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German submarine U-855
Career (Nazi Germany)
Name: U-855
Ordered: 5 June 1941
Builder: DeSchiMAG AG Weser, Bremen
Yard number: 1061
Laid down: 21 October 1942
Launched: 17 April 1943
Commissioned: 2 August 1943
Fate: probably sunk by mine in position 63°10′N 12°30′W / 63.167°N 12.5°W / 63.167; -12.5Coordinates: 63°10′N 12°30′W / 63.167°N 12.5°W / 63.167; -12.5 on 17/18 September 1944
General characteristics [1]
Type: Type IXC/40 submarine
Displacement: 1,144 t (1,126 long tons) surfaced
1,257 t (1,237 long tons) submerged
Length: 76.76 m (251 ft 10 in) o/a
58.75 m (192 ft 9 in) pressure hull
Beam: 6.86 m (22 ft 6 in) o/a 4.44 m (14 ft 7 in) pressure hull
Height: 9.6 m (31 ft 6 in)
Draft: 4.67 m (15 ft 4 in)
Propulsion: 2 × MAN M 9 V 40/46 supercharged 9-cylinder diesel engines, 4,400 hp (3,281 kW)
2 × SSW GU 345/34 double-acting electric motors, 1,000 hp (746 kW)
Speed: 19 knots (35 km/h; 22 mph) surfaced
7.3 kn (13.5 km/h; 8.4 mph) submerged
Range: 13,850 nmi (25,650 km; 15,940 mi) at 10 kn (19 km/h; 12 mph) surfaced
63 nmi (117 km; 72 mi) at 4 kn (7.4 km/h; 4.6 mph) submerged
Test depth: 230 m (750 ft)
Complement: 4 officers, 44 enlisted
Armament:
Service record
Identification codes: M 53 689
Commanders: Kptlt. Albert Sürenhagen
Oblt.z.S. Prosper Ohlsen
Operations: 2 patrols

German submarine U-855 was a Type IXC/40 U-boat built for Nazi Germany's Kriegsmarine during World War II.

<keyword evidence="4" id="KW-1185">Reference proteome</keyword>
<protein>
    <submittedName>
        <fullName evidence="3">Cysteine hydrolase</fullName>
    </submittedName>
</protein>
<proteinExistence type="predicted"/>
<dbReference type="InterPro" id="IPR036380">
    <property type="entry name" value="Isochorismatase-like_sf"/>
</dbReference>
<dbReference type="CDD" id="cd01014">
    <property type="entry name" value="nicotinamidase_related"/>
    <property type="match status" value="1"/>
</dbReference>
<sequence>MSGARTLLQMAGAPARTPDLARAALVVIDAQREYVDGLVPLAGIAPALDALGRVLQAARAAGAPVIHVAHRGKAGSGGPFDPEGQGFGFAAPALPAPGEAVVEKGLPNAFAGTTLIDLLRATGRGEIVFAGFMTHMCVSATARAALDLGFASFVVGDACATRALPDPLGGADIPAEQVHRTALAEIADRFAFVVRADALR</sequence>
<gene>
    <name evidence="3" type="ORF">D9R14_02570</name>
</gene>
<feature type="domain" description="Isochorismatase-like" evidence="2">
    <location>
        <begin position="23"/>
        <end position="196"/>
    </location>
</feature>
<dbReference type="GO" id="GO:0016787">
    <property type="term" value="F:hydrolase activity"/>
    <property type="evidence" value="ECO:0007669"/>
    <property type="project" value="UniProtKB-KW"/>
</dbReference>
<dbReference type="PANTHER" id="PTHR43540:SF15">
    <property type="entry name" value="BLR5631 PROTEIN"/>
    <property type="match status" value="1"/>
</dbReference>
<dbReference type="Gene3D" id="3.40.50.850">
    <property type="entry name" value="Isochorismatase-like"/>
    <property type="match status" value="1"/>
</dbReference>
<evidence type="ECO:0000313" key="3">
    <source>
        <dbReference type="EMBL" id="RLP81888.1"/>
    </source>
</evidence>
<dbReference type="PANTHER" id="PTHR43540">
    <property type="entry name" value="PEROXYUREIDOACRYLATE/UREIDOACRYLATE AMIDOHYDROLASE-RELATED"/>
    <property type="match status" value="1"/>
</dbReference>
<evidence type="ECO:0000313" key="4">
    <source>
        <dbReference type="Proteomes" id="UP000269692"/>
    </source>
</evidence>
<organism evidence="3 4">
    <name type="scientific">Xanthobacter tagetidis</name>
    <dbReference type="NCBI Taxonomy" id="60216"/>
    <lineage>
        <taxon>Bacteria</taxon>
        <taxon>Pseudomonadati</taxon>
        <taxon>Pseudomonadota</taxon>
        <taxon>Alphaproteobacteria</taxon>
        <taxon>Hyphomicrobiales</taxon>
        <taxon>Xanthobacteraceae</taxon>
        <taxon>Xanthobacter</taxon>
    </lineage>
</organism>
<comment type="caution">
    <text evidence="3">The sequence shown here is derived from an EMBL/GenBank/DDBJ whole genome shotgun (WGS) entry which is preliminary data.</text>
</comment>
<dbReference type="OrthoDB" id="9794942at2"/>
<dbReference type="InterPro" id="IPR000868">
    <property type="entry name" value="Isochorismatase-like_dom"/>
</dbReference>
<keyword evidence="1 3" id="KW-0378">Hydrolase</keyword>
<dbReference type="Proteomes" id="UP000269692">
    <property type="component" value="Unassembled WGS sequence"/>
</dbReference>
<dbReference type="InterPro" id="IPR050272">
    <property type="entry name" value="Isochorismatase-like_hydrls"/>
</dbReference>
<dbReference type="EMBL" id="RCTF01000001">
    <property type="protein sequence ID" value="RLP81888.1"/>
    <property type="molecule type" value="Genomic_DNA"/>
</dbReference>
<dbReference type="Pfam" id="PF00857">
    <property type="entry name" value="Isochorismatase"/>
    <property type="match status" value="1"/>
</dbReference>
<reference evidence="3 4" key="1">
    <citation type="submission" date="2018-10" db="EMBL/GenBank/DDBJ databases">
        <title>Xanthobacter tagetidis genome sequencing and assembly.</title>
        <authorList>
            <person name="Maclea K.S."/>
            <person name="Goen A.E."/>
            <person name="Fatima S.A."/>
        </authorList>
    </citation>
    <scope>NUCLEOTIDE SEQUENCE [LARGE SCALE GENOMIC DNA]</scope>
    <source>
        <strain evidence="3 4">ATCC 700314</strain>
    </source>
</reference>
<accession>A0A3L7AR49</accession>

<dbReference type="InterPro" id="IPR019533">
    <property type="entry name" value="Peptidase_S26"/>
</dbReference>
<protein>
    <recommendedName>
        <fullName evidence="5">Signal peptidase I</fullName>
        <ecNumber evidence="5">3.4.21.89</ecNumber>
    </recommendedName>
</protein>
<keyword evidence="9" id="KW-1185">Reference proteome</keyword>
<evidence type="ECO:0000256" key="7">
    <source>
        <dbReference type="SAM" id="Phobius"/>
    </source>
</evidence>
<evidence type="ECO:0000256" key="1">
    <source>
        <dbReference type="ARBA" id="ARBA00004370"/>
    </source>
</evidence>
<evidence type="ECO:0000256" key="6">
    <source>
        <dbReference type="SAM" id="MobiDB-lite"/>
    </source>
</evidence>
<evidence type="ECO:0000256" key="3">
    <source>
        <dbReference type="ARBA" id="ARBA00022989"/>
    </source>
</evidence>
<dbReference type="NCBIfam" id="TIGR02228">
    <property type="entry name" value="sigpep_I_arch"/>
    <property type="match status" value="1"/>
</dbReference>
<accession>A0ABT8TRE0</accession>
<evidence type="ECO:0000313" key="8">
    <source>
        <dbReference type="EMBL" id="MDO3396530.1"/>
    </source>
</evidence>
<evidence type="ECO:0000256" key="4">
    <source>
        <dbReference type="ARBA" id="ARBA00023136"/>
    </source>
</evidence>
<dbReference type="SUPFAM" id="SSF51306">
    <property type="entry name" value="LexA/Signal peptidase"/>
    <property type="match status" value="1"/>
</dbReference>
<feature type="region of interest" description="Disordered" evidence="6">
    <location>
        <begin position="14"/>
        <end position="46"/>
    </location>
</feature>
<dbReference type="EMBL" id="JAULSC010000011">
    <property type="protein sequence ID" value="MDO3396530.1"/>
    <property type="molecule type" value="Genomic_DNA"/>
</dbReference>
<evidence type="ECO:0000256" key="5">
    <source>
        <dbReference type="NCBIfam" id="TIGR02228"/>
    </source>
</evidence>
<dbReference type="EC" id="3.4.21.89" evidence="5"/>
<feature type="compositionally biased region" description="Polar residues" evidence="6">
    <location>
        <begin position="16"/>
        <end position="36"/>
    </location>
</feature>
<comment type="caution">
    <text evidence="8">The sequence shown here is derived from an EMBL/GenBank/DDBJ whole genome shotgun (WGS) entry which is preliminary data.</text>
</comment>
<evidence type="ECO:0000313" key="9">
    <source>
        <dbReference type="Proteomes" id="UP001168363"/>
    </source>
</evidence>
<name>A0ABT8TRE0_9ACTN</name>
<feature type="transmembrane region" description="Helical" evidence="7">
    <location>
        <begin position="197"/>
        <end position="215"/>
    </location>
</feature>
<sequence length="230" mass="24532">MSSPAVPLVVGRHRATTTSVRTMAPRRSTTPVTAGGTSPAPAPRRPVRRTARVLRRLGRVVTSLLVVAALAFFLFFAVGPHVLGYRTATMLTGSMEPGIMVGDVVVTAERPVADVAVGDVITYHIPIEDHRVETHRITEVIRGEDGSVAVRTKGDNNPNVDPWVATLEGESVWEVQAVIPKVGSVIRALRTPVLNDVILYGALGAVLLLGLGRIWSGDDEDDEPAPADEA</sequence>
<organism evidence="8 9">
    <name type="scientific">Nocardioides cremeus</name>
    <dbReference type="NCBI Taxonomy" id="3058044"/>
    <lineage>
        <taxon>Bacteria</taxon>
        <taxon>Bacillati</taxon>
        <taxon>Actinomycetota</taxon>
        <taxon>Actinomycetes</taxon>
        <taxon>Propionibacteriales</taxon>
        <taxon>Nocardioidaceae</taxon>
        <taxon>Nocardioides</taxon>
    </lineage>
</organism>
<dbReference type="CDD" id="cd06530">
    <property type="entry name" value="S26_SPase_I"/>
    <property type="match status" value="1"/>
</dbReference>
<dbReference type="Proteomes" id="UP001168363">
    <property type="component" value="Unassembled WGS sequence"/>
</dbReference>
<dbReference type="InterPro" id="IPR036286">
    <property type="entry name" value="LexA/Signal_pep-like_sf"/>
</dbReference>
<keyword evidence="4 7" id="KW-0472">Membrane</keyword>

U-855 was ordered in June 1941 from DeSchiMAG AG Weser in Bremen under the yard number 710. Her keel was laid down on 21 October 1942 and the U-boat was launched the following year on 17 April 1943. She was commissioned into service under the command of Kapitänleutnant Albert Sürenhagen (Crew 36) in 4th U-boat Flotilla.

In April 1944 Sürenhagen handed over command to Oberleutnant zur See Prosper Ohlsen (Crew 36). U-855 transferred to the 10th U-boat Flotilla for front-line service and left Kiel for operations in the North Atlantic on 22 June 1944, but experienced engine problems which forced her to return to Kiel. The U-boat left Kiel again on 1 July and served as a weather boat in the North Atlantic until September 1944. An attack on an unescorted freighter on 6 September 1944 was not successful. The next day U-855 met with 516 and supplied her with provisions for twelve days. The following day, 9 September, she refuelled U-516 before making for port. Her last transmission was received on 11 September 1944, after that the U-boat was missing.[2]

Since U-855 would have had to pass through known mine barrages about a week into her return voyage. Since she failed to report the successful passage, as other U-boats would do, she was probably sunk by a mine on 17 October. That day another U-boat in the vicinity, U-804 reported hearing an explosion of a mine. The previous assumption that U-855 was attacked and sunk by a British aircraft, Liberator 'A' of No. 224 Squadron RAF, on 24 September is not correct as this attack damaged U-763.[2]

References[]

Notes
  1. Gröner 1985, pp. 105-7.
  2. 2.0 2.1 Busch & Röll 1999, p. 291.
Bibliography
  • Busch, Rainer; Röll, Hans-Joachim (1999) (in German). Deutsche U-Boot-Verluste von September 1939 bis Mai 1945. IV. Hamburg, Berlin, Bonn: Mittler. ISBN 3-8132-0514-2. 
  • Gröner, Erich (1985) (in German). U-Boote, Hilfskreuzer, Minenschiffe, Netzleger, Sperrbrecher. III. Koblenz: Bernard & Graefe. ISBN 3-7637-4802-4. 



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